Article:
‘V-20 Ministerial Dialogue’during annual sessions/meetings of the IMF/WB 2022

(LANKAPUVATH | COLOMBO) – While in Washington for the IMF and World Bank meetings yesterday (16), Hon. State Minister Shehan Semasinghe presented at the ‘V-20 Ministerial Dialogue’held during the WB annual meetings.

The state minister addressed the forum by thanking the organizers for inviting him to make a brief intervention at the forum and said that;“in the interest of time, I will focus on two aspects of vulnerability, namely climate vulnerability and financial vulnerability”.

He said that “climate change today is a global reality that has brought forth unprecedented changes to the environment, natural ecosystems, and biodiversity and significantly disrupted socio-economic processes across many economies”.

“Sri Lanka also has been ranked among the countries that are most vulnerable to climate change in the global climate change risk index. The UN-IPCC Sixth Assessment Report shows that the intensified water cycles due to climate change are bringing more intense rainfall and associated flooding, changes in rainfall patterns and monsoon precipitation in many regions of the world. These impacts are increasingly becoming visible in Sri Lanka, with frequent damages and losses of lives, livelihoods and damages to the built environment, adding further pressure on already stressed fiscal balances. These enormous economic costs barely cover the significant and irreversible damage that would be done to ecosystems, social structures, and lives from extreme climate events”.

“In the meantime, Sri Lanka has been facing its worst economic downturn since independence in 1948, as a result of the Covid-19 pandemic and other global challenges. The weakened fiscal and external sector positions required Sri Lanka to announce a debt standstill and commence discussions with the IMF and embark on structural adjustments to correct the direction of policies to stabilize the economy”.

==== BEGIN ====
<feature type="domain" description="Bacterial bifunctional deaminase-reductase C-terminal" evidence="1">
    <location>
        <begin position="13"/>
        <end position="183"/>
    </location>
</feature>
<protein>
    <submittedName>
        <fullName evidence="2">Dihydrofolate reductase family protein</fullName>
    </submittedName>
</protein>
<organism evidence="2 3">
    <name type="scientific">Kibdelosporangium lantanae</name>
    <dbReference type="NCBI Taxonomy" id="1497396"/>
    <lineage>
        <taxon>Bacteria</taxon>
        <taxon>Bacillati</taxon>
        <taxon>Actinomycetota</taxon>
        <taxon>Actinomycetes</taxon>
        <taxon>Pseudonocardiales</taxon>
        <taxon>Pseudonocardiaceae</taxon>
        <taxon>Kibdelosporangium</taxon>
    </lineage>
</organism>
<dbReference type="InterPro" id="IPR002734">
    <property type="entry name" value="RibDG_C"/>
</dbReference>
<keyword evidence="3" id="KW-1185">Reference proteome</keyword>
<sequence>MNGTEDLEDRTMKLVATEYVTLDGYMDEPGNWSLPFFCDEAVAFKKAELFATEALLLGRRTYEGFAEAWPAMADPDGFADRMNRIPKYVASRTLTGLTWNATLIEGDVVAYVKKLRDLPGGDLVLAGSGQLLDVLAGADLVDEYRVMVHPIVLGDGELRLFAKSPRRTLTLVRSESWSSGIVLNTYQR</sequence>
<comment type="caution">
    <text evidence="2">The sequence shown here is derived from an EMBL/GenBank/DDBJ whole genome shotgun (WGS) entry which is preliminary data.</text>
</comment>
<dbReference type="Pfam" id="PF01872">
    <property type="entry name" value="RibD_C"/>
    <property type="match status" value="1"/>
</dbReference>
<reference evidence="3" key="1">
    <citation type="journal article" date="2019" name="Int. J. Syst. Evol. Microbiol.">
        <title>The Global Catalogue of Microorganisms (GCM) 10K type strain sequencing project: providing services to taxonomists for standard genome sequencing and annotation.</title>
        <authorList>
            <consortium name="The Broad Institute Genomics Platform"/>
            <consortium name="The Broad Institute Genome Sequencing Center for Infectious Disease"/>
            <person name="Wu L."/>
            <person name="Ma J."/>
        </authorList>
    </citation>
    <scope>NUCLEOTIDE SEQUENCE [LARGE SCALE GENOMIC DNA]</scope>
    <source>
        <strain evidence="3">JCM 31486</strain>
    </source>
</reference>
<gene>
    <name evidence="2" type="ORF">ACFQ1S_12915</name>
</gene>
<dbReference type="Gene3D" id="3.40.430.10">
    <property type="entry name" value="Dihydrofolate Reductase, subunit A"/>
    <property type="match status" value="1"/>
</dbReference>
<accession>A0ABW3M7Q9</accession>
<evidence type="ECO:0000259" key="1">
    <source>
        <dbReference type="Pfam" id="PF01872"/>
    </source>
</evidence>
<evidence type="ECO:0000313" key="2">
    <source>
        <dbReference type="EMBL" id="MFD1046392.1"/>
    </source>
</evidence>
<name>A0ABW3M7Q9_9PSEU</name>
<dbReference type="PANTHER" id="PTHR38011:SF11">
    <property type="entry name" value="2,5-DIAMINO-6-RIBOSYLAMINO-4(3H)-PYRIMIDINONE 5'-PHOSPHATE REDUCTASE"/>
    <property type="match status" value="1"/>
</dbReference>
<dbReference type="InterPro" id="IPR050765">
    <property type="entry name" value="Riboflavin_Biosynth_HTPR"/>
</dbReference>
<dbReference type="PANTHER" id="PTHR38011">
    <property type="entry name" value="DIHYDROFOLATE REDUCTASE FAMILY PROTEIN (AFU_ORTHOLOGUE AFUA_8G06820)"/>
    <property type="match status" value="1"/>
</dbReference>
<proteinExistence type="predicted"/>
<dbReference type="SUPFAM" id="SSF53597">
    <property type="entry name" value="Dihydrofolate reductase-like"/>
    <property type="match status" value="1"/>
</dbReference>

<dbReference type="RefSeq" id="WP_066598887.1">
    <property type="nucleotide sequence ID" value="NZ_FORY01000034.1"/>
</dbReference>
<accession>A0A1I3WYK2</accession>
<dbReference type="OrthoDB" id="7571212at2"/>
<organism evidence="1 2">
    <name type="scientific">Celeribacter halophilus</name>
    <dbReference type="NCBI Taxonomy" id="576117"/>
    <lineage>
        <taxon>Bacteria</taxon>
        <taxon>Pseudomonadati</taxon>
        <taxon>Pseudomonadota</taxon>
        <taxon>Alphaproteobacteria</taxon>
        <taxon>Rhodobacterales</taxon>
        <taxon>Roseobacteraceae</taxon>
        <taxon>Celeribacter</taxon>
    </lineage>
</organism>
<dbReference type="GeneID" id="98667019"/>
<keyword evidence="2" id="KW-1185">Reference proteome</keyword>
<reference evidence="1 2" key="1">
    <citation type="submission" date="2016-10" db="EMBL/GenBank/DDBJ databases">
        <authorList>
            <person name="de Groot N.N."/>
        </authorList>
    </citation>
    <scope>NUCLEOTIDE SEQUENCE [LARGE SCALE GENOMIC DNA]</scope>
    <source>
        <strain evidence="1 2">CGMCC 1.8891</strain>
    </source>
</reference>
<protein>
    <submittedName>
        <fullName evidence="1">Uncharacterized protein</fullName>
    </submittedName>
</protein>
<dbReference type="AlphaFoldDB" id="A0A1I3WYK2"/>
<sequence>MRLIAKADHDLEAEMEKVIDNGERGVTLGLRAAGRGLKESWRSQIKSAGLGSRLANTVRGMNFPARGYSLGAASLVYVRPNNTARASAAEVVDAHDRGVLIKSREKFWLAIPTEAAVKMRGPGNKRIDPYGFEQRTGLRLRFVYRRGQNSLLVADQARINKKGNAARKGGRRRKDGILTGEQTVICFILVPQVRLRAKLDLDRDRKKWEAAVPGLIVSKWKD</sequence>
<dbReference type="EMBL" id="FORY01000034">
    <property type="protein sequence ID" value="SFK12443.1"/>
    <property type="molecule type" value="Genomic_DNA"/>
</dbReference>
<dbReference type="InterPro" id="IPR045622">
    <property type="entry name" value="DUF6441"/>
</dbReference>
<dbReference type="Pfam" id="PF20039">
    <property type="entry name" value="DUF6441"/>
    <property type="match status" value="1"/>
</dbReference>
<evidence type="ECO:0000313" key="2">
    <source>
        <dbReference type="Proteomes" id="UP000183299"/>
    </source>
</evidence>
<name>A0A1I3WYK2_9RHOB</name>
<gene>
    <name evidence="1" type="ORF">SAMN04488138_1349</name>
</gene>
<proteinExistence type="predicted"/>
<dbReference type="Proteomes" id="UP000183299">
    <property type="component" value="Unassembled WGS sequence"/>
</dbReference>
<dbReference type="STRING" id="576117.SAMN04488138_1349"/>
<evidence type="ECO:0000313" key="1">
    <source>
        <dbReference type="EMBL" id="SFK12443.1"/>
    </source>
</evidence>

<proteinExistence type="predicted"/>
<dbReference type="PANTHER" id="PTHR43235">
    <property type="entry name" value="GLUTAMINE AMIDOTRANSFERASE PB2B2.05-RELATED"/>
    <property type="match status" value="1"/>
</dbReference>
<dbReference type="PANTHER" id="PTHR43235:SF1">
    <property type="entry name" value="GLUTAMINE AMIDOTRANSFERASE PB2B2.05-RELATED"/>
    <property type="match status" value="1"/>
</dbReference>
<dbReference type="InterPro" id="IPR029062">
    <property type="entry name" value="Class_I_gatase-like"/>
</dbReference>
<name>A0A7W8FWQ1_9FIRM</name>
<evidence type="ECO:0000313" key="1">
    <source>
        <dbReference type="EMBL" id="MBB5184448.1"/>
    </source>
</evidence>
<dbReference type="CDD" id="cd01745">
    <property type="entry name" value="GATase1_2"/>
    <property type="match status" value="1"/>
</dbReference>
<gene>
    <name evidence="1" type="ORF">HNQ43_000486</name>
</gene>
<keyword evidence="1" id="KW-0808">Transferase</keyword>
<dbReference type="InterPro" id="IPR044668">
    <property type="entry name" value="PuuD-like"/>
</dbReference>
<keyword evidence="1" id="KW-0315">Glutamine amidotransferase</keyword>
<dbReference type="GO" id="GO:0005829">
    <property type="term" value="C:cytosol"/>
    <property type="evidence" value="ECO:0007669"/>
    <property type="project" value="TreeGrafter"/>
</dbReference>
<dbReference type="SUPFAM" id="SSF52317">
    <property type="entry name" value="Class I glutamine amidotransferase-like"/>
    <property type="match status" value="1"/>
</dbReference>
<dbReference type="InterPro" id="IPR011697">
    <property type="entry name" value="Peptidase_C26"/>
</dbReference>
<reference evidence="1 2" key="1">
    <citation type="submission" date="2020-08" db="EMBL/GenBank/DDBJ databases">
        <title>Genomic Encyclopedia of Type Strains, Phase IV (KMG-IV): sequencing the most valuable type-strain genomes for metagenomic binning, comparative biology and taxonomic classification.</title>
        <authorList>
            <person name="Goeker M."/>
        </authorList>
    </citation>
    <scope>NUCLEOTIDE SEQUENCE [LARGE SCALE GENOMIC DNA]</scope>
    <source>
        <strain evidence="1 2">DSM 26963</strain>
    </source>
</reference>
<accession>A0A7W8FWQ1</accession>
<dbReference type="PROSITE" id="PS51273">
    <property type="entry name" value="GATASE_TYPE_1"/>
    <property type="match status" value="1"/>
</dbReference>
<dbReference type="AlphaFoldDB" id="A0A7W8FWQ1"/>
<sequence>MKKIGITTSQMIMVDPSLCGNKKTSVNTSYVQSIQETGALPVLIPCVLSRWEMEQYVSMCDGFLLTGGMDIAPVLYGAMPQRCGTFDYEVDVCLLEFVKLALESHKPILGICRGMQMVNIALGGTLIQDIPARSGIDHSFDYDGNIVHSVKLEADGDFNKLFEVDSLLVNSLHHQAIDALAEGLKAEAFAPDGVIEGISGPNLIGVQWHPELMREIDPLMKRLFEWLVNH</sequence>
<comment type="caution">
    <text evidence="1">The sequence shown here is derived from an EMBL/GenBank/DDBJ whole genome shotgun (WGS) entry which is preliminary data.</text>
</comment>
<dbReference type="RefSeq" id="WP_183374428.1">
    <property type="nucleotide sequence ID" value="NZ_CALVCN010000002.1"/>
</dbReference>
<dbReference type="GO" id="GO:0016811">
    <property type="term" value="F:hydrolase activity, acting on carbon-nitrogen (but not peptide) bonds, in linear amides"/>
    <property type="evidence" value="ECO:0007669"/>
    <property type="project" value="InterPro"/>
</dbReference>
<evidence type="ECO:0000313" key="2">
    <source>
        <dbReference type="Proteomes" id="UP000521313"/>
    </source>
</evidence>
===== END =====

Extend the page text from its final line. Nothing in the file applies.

“Sri Lanka is currently squeezed from multiple sides such as witnessing lasting effects of COVID, supply chain bottlenecks, capital outflows with interest rates in advanced economies, rocketing fuel and food prices and rising costs of inputs, such as fertilizer, that jeopardize future food production levels”.

“In addition, climate change itself is also raising the cost of capital of the country, which signals the inter-dependence of climate risks and financial risks. Due to high risk of debt distress, fiscal situation not only constrains the ability of governments to meet immediate development needs but also limits their ability to invest in longer-term challenges, such as climate change”.

The state minister concluded his address by saying that, “Many countries like Sri Lanka cannot address climate risks and financial risks on their own. While appreciating the recent initiatives, such as the IMF’s ‘Food Shock Window’ and ‘Resilience and Sustainability Trust’, we have to acknowledge that these are not sufficient. Therefore the gatherings as the one we are having today are important to understand the risks and challenges of these crises and to plan for the future towards sustainable economic development. Such groupings could also play a key role in encouraging multilateral and bilateral concessional financing and global technology transfers which are essential to find innovative solutions to address these vulnerabilities”.





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